Anyone who works in SEO and/or PPC will know that both activities provide marketers will enormous amounts of data, with everything trackable and measurable via cookies. This is one of the key advantages of search marketing over traditional marketing, which is much harder to track the ROI.
If you find yourself managing both PPC and SEO for the same site, you will have the advantage of being able to consume information and data from both channels. And whilst they are separate entities, with one based upon buying traffic and the other based upon optimising for rankings, sharing and learning from each channel can be mutually beneficial and help the performance of both activities.
Below we have outlined some data that you can take from an existing PPC campaign that can help influence how you create an SEO campaign.
Ad copy and meta descriptions
A meta description is your chance to project a marketing message and entice a click through. By looking in your PPC account at what is converting well (or producing a high CTR), you can see what might work well from an SEO perspective.
This is also applicable when looking at the title tags vs the headlines in your adtexts. Many a time I have seen title tags and meta descriptions that appear to have been thrown together, probably at the end of the site design, often without thought for how well they may perform in the SERPs. However, by using ready tested PPC data, you can see before you launch a site what is/isn’t working.
Search query report
A search query report is a goldmine for keyword data, as it shows you exactly what keywords triggered your ads and delivered traffic. Using this data you can look for mid and long tail opportunities for content. As well as looking for trends of products/services you don’t currently sell that people are searching for.
In terms of content, it can be useful to use a filter on the report to look for what questions users have queried, which can be a great basis for content on the site.
Based on cookie data from partner sites, Adwords provides demographic data, at both impression and click levels. This can be useful to see what kind of audience you are attracting to the site. For example, does this audience profile match the product/service on offer? Could it help shape your target audience more broadly?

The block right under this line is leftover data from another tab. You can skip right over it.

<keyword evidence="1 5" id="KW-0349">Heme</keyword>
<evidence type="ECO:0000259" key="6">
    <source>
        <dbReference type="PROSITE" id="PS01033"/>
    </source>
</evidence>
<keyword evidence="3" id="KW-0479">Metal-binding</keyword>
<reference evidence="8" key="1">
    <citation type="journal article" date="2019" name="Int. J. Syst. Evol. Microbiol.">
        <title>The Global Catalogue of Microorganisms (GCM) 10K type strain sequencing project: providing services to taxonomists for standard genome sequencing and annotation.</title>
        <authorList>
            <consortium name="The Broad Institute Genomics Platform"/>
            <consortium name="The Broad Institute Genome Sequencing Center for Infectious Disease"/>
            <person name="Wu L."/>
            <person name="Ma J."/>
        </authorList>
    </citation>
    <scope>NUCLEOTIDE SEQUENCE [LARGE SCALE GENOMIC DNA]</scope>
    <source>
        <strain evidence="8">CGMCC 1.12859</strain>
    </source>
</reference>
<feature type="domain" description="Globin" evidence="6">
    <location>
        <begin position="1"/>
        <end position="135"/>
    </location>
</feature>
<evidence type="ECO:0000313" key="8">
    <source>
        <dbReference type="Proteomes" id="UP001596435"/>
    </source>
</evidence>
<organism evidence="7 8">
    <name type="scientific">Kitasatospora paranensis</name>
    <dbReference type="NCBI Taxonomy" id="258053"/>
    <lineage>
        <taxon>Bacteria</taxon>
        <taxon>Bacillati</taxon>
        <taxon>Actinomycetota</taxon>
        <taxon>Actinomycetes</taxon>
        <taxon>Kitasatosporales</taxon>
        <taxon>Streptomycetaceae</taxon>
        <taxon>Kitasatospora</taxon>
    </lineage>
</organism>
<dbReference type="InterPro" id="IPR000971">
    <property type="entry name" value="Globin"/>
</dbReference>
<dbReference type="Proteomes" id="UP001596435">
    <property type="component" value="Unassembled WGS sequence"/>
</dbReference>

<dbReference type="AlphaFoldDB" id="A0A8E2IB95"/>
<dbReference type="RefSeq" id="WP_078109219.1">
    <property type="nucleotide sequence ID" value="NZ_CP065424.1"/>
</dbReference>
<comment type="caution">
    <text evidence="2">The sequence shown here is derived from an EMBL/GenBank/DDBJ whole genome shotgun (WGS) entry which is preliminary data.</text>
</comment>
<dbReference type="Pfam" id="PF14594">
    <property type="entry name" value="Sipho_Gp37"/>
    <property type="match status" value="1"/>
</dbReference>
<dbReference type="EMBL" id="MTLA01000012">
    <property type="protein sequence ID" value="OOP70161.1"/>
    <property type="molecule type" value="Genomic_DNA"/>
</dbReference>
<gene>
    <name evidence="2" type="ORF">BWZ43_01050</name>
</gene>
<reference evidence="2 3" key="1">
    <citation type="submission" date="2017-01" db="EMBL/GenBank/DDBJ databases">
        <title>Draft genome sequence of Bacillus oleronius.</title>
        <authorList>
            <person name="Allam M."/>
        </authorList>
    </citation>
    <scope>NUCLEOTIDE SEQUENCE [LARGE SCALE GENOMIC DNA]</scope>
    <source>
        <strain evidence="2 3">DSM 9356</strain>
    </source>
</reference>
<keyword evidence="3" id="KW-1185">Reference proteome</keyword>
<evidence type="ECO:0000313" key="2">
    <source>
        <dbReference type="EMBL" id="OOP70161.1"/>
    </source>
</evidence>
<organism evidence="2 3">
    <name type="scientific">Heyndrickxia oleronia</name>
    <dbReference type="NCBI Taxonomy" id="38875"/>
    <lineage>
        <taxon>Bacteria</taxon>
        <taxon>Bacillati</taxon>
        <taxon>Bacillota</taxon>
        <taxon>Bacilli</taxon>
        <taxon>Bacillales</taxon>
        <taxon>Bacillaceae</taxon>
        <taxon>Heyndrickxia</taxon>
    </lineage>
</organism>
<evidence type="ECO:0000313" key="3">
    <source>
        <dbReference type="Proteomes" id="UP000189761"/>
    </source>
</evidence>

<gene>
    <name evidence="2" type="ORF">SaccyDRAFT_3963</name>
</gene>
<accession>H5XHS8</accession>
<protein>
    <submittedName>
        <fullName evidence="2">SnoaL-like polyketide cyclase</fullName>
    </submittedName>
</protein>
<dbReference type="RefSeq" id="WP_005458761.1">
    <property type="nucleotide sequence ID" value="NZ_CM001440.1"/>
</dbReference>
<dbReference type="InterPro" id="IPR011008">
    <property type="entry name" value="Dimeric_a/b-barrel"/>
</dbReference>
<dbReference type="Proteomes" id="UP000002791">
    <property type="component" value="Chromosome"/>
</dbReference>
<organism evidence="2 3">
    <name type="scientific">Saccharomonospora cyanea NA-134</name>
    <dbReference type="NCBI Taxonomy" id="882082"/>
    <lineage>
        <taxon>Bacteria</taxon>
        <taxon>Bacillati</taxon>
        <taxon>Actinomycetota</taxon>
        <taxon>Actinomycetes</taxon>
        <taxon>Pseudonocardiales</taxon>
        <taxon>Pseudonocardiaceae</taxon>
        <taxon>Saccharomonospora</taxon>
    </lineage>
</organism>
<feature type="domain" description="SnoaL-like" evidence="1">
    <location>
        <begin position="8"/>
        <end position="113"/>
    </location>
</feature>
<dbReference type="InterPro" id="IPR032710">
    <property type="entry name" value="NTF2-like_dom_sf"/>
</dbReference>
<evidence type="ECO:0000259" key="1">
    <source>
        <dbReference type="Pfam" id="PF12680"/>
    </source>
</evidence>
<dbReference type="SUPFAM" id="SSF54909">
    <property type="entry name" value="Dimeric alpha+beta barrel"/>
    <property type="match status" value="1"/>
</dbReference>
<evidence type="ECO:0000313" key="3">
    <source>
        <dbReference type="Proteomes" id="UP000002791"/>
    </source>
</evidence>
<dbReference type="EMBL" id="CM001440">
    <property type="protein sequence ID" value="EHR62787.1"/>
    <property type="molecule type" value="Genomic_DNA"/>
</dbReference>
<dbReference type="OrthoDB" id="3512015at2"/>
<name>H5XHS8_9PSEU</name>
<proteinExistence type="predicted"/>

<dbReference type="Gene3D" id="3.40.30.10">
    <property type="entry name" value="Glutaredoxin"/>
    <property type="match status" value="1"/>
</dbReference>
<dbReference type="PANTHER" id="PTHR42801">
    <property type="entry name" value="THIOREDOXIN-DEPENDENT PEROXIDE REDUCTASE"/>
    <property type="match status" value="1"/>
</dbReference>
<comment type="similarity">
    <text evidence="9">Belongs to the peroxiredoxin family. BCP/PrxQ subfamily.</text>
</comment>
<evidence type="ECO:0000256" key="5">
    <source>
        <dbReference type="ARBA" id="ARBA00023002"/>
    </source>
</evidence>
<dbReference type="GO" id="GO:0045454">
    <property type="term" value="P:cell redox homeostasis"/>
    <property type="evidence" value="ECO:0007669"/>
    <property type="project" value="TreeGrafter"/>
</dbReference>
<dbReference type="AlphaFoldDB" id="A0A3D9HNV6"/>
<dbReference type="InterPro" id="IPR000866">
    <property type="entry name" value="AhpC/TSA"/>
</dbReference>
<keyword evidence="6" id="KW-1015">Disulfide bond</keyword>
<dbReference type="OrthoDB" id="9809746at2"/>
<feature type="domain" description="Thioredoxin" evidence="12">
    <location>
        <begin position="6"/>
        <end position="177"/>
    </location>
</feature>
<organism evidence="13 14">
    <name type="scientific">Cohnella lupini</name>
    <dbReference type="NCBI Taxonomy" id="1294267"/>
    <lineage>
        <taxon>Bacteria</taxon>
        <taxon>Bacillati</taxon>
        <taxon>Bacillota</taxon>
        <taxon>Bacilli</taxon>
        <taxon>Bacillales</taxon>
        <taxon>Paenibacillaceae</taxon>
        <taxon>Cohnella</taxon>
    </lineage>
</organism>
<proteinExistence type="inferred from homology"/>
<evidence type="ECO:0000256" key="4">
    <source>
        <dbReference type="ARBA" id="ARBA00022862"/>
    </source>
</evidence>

When executing content marketing, often it is useful to build out persona’s, so this data can be useful in creating these. Below you can see the audience age spread is quite even but the gender balance is heavily weighted towards female users.
If you are running display campaigns such as remarketing, the placement report can show you where your visitors went after they left your site. This again is great for building up a persona of your target audience. You may find some of these sites are sending you traffic and conversions, so you may want to include these in any outreach campaign to get an editorial placement to accompany your PPC ads.
Location data is another useful metric that could help assist an SEO campaign. By clicking the “dimensions” tab of a search campaign you can filter by location, which will show you the locations that have generated impressions and clicks.
This can be refined to as granular a level as the most popular postcodes. Using this data, a company may decide to create a dedicated page for a particular location. Or perhaps want to reach out to local press/bloggers in a particular location(s), based on the fact they know their target audience is based in those areas.
These are just some of the ways SEO and PPC data can be shared in order to produce a mutual benefit for both campaigns. Of course nothing is ever absolute, some things may only work from a PPC perspective and vice versa. The key is to leverage as much useful data as possible and then test things out to see how they perform.